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Mastering the curl Command for Data Transfer

The curl command is a powerful tool for transferring data over the internet. In this blog post, we’ll explore some of the many ways that you can use curl in your Bash scripts and command-line workflows.

Downloading Files

One of the most common uses for curl is to download files from the internet. To download a file, simply pass the URL of the file to curl. For example, to download the latest version of the Ubuntu ISO file, you can use the following command:

curl -O <>

The -O flag tells curl to save the file with the same name as it has on the server.

You can also specify a different name for the downloaded file by including the desired filename as the last argument.

curl -o new_name.txt <>

Uploading Files

curl can also be used to upload files to a server. To do this, use the -F flag followed by the name of the file to upload. For example:

curl -F "file=@/path/to/local_file.txt" <>

You can also use curl to upload multiple files at once.

curl -F "file1=@/path/to/local_file1.txt" -F "file2=@/path/to/local_file2.txt" <>

HTTP Requests

curl can also be used to make HTTP requests, including GET, POST, PUT, and DELETE requests.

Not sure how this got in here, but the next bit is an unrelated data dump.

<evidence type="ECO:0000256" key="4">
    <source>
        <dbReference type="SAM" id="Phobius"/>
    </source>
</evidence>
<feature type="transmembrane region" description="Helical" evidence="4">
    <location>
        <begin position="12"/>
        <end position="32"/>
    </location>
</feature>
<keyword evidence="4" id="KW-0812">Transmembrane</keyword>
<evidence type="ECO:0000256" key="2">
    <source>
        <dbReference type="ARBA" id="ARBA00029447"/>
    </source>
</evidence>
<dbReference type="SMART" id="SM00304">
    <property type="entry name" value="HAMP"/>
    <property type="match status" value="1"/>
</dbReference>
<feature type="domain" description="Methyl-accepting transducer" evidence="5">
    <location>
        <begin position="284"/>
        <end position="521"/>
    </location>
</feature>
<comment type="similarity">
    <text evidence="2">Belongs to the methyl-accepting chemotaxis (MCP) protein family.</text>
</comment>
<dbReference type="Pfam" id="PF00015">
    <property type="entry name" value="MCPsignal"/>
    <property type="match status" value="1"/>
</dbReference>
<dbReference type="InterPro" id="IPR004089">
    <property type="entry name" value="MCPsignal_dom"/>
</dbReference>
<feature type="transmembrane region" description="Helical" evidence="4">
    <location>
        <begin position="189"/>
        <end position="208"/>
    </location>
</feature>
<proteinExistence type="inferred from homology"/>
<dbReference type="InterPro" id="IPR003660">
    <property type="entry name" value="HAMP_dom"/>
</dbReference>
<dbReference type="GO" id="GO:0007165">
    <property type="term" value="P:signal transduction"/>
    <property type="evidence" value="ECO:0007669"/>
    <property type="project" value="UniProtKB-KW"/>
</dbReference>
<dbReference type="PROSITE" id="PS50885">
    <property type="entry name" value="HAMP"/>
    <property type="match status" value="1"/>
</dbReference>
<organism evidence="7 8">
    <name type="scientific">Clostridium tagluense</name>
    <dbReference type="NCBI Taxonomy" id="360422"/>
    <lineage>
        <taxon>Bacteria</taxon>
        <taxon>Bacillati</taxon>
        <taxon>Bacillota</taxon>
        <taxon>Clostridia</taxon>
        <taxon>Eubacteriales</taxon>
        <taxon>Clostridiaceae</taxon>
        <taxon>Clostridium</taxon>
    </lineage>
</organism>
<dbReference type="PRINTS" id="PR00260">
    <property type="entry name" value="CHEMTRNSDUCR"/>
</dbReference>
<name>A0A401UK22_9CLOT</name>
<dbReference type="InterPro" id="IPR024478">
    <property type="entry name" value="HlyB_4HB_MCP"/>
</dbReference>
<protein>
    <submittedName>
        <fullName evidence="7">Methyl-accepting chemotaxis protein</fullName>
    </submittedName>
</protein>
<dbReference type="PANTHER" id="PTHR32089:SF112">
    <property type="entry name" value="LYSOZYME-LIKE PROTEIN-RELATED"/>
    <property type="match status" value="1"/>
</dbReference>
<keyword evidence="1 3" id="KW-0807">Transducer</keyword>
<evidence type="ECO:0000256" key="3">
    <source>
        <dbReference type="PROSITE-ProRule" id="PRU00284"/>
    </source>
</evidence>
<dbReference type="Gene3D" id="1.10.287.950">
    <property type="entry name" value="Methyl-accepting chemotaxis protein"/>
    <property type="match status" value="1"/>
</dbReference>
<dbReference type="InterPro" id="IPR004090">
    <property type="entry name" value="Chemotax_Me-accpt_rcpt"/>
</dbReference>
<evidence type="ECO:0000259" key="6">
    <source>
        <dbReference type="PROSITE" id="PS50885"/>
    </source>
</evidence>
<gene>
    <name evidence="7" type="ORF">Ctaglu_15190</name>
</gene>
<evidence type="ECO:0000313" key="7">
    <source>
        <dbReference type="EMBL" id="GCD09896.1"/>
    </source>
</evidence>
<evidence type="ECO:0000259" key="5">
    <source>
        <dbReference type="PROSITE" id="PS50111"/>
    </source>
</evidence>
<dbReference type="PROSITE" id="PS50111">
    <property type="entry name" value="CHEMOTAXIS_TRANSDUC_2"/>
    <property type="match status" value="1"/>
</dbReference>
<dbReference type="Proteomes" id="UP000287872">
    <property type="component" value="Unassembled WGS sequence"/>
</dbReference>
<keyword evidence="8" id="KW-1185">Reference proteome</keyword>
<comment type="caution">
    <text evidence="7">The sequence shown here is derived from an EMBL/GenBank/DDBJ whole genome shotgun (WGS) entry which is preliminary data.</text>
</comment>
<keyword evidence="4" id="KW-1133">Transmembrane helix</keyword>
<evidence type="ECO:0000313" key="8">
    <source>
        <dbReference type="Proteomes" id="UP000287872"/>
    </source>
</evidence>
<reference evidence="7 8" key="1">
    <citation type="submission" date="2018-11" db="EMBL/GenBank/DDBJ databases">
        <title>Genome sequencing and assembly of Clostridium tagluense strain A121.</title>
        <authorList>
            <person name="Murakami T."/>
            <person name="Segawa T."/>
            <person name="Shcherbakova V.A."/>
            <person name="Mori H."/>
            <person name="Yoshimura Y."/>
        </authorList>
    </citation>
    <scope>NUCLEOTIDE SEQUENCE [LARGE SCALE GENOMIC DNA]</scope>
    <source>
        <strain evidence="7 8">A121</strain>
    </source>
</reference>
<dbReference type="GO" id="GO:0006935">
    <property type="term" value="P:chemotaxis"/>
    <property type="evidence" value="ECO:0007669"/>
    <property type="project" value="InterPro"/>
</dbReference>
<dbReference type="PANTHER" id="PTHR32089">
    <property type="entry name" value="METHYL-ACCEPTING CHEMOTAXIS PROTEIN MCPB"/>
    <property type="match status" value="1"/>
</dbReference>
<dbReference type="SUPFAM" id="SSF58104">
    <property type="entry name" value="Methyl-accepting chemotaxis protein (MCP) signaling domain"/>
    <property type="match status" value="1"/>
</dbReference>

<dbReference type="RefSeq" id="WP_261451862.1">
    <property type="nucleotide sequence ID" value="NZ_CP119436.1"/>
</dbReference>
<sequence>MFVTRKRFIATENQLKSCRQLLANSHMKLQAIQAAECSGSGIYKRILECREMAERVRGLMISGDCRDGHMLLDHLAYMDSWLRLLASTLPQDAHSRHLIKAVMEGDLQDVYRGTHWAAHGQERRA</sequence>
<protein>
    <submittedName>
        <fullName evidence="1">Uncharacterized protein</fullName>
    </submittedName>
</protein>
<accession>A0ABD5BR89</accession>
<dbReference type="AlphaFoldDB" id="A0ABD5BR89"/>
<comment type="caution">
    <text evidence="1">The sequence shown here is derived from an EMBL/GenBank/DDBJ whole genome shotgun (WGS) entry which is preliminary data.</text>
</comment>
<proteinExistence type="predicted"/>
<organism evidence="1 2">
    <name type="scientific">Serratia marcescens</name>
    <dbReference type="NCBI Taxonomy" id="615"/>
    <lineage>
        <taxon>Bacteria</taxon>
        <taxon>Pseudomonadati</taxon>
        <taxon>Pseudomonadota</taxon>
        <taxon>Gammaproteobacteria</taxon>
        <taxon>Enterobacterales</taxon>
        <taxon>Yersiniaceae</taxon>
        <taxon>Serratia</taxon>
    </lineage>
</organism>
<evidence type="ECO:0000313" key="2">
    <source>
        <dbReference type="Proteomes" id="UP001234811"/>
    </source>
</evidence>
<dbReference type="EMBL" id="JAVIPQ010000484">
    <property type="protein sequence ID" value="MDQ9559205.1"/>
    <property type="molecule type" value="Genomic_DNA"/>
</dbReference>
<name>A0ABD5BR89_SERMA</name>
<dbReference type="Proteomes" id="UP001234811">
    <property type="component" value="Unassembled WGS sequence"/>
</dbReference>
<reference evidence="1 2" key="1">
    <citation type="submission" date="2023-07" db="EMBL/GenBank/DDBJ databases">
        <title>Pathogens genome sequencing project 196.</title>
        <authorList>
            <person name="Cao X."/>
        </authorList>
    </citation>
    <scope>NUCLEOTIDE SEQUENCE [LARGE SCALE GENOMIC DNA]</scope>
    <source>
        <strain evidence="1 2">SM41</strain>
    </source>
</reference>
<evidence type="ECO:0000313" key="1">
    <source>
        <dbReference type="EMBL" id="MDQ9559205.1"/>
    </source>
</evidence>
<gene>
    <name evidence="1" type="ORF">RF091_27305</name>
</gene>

For example, to send a GET request to a website:

curl <>

To send a POST request with data:

curl -X POST -d "name=value" <>

or you can use JSON

curl -X POST -H "Content-Type: application/json" -d '{"key":"value"}' <>

You can also use curl to make authenticated requests. For example, to make a request with a basic authentication:

curl --user username:password <>

Other features

curl also has a variety of other features that can be useful in certain situations.

For example, you can use the -L flag to follow redirects, and the -v flag to print verbose output, including the headers sent and received.

Additionally, curl supports the use of various protocols such as FTP, SFTP, HTTP, HTTPS, SCP, and many more.

curl <>
curl s

Piping Curl With Other Commands

It’s also worth noting that curl can be used in conjunction with other command-line tools, such as awk, grep, and sed, to further manipulate and process the data returned by curl.

For example, you can use awk to extract specific data from the response, grep to search for specific patterns, or sed to replace text in the response.

curl <> | awk '{print $2}'
curl <> | grep "example"
curl <> | sed "s/example/new_example/g"

In summary, curl is an essential command-line tool for any power user or advanced user working with data on the internet. With its simple syntax and powerful features, curl can help you automate your workflows, streamline your process, and extract valuable insights from data on the internet.

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